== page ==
capable of comparison by our own consciousness, as the ideas belonging to the words angle and triangle ; and when, on hearing the assertion that there are three persons in one mind or being, I proceed to compare them, I find the word “person” so far synonymous with the word “mind” or “ being,” that the self-contradiction would not be greater, were it affirmed that there are three angles in one ywriathe mere form of speech being varied to hide the absurdity from eye and ear. To say that our ideas of the words are wrong, is vain ; for the words were invented on purpose to denote these ideas : and if they are used to denote other ideas, which we have not, they are vacant sounds. To assert that higher beings perceive this proposition to be true, really amounts to this ; that higher beings speak English, (or at all events not Hebrew, or Hellenistic Greek,) but have recast the meaning of these terms; and to say that we shall hereafter find them to be true, is to say that our vocabulary will undergo a revolution; and words used now to express one set of ideas, will hereafter express some other. Meanwhile, to our present minds all these future notions are nonentities ; and using the words in question in the only seria e they have, they declare a plain logical contradiction. Hence, every attempt to give consistency to the statement of the Trinity, has broken out into a heresy; and the Indwelling and the Swedenborgian schemes, the modal Trinity of Wallis and Whately, the tritheistic doctrine of Dr. W. Sherlock, are so many results of the rash propensity to seek for clear ideas in a form of unintelligible or contradictory speech. Σαφής έλεγχος απιστίας το πώς περί Θεού λέγειν.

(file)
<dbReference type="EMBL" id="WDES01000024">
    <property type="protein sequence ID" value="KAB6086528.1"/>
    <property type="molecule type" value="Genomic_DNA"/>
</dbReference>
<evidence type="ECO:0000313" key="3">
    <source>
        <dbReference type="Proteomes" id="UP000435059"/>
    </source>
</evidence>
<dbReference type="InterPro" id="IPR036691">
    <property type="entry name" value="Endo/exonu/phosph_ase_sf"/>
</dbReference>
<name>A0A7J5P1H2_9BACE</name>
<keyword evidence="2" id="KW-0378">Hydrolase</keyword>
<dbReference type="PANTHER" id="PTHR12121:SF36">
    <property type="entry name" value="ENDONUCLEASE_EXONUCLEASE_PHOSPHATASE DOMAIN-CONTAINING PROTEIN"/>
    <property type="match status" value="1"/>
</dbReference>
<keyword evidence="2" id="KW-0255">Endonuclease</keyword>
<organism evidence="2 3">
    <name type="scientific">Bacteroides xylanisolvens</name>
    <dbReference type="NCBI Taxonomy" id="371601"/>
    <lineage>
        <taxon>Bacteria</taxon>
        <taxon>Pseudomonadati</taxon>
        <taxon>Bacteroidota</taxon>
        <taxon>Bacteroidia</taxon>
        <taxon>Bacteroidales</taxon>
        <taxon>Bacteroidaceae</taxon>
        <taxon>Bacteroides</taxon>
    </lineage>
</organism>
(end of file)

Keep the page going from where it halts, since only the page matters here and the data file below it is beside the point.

On the Hebrew Plural Elohim. The perseverance with which this argument from the Hebrew plural is repeated, only proves the extent to which learning may be degraded into the service of a system. The use of a noun, plural in form, but singular in sense, and the subject of a singular verb, to denote de dignity of the person named by the noun, is known to be an MODA common to all the Semitic languages. Every one who can read a Hebrew Bible is aware that this peculiarity is not confined
the name of God; and that it occurs in many passages, which eder absurd the inference deduced from it. For instance, from ek. xxix. 3, it would follow, that there is a plurality of natures * distinctions” in the crocodile, the name of which is there found